UPDATE (July 11, 2016): You can now watch the entirety of this nine-minute masterpiece for free online above or at this link.
Most films about HIV are predictably depressing: Longtime Companion and The Lonely Heart have supporting actors dying left and right, Philadelphia depicts its protagonist as getting progressively sicker until the film’s tear-jerking conclusion and even the comedy Jeffrey has an adorable main character die in the third act. So when we heard that openly gay Texan director Yen Tan (director of the understated gay feature-length dramas Ciao and Pit Stop) had directed 1985, a short about an HIV-positive man visiting his mother for possibly the last time, we thought, “Another AIDS tear-jerker??! Ugh. Pass.”
We’ve never been more wrong about a film in our entire lives.
1985 isn’t your standard AIDS heart-breaker; it doesn’t spoon-feed messages about treating sick people with dignity and respect. It’s 2016 after all, and though HIV-stigma (and deaths) still surround us, many of our poz friends aren’t on their way to the graveyard; they’re on their way to brunch. So what could a film about AIDS and HIV possibly teach us 15 years after the epidemic’s zenith? A lot, it turns out…
The film, which takes places in 1985 (duh), follows Adrian, a man dying of AIDS, as he prepares to move in with his estranged mother. The opening shots show his empty apartment, cardboard boxes in the cold daylight, a photograph of his deceased lover and an eventual shot of Adrian’s face covered in purple lesions — depressing, right?
But immediately after this, the film takes an unexpected turn when a cosmetologist named Tammy Garland rings Adrian’s doorbell. Adrian reveals that he’d like to cover up his lesions for when he first meets his mom. One could read this as shame: in 1985, over 12,529 people had died of AIDS (Rock Hudson among them); Ryan White, a 13-year-old student with hemophiliac had been kicked out of school for being HIV-positive and the Department of Defense pledged to reject any new recruits that tested pos.
However, Adrian isn’t merely trying to hide from shame. Rather, the film shows him reclaiming his own dignity — saving “face”, as it were — by refusing to present himself as a sickly “AIDS victim” and choosing to reveal his secret on his own terms. His lesions become a symbol for any secret, and his brief encounter with Tammy proves surprisingly moving even though the film is barely nine minutes long.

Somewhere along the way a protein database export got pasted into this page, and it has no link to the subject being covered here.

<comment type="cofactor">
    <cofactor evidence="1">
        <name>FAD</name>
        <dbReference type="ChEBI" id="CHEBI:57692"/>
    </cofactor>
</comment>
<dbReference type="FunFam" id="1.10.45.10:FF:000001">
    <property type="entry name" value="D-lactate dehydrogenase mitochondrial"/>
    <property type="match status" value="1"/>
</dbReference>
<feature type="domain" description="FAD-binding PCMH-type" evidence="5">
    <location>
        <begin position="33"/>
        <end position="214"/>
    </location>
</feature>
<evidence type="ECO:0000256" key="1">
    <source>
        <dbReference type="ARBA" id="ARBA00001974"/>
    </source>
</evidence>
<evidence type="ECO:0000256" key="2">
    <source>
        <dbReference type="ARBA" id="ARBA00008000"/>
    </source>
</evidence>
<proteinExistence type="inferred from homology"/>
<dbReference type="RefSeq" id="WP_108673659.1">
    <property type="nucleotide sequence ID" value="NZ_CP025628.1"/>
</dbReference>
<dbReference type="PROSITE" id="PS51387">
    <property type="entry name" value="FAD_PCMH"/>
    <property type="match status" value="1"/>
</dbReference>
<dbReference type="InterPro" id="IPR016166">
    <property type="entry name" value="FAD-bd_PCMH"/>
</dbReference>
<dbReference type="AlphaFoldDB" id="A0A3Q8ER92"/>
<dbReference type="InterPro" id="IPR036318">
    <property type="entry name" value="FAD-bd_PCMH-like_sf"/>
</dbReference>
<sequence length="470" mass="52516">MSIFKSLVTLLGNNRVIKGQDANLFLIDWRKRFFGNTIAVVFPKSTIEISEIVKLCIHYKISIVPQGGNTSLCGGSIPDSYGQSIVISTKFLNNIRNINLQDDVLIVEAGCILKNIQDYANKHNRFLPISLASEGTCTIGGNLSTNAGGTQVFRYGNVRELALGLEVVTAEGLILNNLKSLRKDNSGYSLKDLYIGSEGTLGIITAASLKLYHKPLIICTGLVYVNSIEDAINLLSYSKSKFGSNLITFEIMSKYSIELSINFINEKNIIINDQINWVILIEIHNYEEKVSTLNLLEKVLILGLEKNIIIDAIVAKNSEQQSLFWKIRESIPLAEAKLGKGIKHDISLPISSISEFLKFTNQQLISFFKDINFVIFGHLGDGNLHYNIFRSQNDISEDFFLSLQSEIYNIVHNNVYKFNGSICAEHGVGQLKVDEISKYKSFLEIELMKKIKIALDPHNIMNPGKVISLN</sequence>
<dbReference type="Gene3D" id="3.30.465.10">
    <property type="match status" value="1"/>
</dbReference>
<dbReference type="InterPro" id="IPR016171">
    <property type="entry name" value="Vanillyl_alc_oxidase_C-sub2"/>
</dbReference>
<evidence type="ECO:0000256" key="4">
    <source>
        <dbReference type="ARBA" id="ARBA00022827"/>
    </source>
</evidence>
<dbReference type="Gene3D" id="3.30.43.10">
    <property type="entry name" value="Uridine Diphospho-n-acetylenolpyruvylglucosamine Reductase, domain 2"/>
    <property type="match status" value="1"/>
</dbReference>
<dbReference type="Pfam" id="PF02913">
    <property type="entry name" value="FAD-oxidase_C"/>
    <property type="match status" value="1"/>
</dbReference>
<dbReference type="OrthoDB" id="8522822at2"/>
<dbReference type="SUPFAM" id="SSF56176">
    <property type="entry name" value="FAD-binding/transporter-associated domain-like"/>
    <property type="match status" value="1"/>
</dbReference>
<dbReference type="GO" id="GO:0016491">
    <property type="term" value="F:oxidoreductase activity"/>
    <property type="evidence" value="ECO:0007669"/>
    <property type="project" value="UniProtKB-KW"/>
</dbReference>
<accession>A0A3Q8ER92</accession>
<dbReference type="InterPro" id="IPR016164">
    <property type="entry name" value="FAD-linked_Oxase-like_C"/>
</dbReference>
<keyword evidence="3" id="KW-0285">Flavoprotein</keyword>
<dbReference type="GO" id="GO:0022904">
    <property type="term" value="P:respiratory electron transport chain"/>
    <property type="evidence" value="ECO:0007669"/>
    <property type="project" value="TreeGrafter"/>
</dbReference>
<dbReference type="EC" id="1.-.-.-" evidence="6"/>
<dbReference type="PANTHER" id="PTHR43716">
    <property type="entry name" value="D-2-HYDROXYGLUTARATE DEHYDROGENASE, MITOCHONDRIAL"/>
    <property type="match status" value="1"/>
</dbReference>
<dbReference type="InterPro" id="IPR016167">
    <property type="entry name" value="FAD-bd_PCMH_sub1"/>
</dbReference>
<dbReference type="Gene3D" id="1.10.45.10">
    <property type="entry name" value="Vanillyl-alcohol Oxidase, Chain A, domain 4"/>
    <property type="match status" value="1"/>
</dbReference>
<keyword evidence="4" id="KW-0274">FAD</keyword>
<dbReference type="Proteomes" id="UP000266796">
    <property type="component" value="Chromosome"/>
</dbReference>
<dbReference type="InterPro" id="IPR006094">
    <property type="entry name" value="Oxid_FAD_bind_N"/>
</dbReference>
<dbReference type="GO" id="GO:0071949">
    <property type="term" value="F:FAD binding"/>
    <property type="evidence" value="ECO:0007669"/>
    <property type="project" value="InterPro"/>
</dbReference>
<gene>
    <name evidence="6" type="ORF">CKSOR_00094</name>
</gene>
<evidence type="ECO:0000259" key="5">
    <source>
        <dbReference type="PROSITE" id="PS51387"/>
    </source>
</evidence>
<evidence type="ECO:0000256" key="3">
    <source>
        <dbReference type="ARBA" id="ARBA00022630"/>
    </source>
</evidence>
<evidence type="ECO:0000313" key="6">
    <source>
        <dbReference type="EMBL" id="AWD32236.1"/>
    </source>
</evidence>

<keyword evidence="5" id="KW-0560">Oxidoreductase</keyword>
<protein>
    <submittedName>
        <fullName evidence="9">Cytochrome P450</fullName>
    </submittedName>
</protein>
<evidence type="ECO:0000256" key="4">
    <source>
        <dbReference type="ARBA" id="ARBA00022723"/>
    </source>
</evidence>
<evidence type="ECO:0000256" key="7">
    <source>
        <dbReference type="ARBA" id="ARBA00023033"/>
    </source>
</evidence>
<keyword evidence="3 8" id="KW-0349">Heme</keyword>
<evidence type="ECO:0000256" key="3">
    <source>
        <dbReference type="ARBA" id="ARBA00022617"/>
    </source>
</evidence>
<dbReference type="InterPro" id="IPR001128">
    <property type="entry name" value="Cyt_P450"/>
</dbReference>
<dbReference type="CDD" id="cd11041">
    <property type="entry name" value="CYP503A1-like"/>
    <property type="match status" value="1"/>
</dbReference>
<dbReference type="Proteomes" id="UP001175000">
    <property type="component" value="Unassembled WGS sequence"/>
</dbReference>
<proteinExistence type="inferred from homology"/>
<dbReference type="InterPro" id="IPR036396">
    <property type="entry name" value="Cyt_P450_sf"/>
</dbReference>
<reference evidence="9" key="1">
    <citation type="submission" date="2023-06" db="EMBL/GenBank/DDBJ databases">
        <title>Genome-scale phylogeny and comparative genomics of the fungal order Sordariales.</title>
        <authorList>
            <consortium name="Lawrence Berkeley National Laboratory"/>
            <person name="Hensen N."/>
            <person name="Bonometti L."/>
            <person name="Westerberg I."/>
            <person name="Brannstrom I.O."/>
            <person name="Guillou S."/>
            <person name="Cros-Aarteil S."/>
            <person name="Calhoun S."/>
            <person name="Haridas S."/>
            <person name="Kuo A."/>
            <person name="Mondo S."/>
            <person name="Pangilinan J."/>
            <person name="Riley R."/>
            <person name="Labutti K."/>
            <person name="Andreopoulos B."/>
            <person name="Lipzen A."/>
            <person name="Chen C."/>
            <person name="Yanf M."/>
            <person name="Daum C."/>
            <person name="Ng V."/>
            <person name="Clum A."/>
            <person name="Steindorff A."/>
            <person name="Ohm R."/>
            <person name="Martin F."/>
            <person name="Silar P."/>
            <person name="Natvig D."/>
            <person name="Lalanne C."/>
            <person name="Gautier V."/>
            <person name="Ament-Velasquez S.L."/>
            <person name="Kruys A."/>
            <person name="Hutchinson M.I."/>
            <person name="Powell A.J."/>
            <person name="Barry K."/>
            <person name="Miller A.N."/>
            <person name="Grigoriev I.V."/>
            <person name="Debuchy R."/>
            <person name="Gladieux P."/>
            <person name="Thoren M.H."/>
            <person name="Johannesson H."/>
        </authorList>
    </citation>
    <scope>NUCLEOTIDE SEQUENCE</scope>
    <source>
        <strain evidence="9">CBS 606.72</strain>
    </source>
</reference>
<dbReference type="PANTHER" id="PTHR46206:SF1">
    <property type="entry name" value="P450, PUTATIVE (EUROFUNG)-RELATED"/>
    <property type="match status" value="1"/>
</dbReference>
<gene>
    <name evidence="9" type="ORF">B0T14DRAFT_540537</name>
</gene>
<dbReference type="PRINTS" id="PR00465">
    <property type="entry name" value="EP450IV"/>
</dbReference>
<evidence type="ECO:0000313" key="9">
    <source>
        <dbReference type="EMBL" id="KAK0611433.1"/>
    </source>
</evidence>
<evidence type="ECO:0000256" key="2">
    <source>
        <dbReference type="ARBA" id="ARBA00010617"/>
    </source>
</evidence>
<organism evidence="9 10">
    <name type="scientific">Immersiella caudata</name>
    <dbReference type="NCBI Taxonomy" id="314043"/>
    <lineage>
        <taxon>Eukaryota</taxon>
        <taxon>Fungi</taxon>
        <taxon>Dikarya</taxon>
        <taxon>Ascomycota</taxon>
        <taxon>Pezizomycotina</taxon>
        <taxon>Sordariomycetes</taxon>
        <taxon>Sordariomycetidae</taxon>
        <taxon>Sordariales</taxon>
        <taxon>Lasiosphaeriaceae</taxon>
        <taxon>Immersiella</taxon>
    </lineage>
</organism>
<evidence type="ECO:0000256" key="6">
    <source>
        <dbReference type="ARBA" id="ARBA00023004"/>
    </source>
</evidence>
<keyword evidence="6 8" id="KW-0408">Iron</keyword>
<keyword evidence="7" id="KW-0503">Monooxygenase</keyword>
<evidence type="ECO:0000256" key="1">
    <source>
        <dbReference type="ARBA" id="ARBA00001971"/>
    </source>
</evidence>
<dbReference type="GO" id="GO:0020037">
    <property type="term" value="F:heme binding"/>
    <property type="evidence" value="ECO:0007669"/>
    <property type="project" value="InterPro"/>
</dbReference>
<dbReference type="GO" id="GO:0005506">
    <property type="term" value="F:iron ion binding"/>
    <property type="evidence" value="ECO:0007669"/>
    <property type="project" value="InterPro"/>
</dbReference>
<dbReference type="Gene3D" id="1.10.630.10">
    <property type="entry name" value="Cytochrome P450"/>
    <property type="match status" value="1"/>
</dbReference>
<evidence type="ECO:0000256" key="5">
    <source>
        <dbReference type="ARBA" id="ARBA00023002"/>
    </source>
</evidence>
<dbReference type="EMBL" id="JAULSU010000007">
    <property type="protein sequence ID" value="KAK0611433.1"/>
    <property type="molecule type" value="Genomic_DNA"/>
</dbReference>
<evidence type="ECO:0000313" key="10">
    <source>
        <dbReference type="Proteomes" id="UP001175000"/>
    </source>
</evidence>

We talked with the director about why he chose to make “an AIDS film” and the sorts of work he’d like to make next…
Unicorn Booty: Why did you choose to revisit the AIDS epidemic? Hasn’t that era already been thoroughly depicted in gay media?
Yen Tan: I feel strongly that there’s still a lot of forgotten stories in that era that haven’t been told. In some ways we have taken this history for granted, not realizing that so much of the progress and equality we have today is made possible by the fervent activism that occurred back then. What is interesting for me now is being able to reexamine the past with a degree of foresight. We have come such a long way, and that’s amazing, but it’s important to remember our forefathers and the price they paid for it.
Why do you tend to set your films in Texas? How do you feel about the fact that countless LGBT films take place in New York, San Francisco or L.A.?
It’s cause I’m in Texas! It’s much easier to make something locally since I live here, too. I don’t have any feelings about LGBT films that are set in the obvious places. As long as it’s a good story, who cares?
An gay-friendly ally plays key role in 1985. While LGB people and allies these days may be okay with same-sex marriage, they’re not always okay with trans rights or racial issues. What does it mean to be a true LGBT ally these days?
For me, a true ally is one who is always receptive to changes and committed to inclusivity.
If you could make a film about any topic or era, what might you explore and why? How might your upcoming work differ from Ciao, Pit Stop and your other films?
I tend to make films that directly or indirectly explore something I’m experiencing in my life. “1985” came about because I was having a tough time creatively, and I remembered this story I heard more than 15 years ago that now resonates differently with me. Every film I’ve made so far all comes from that place of reflecting something I’m going through.
You tried comedy in “The Outfit” (a short that winks at the rumored homosexuality of disgraced ex-congressman Aaron Schock). Have you ever considered shooting a full-length comedy or horror film? Why or why not? If you did, what might that look like?
Yes. Absolutely. If it’s about something I can relate to personally, the genre is secondary.
(story originally published on April 23, 2016)
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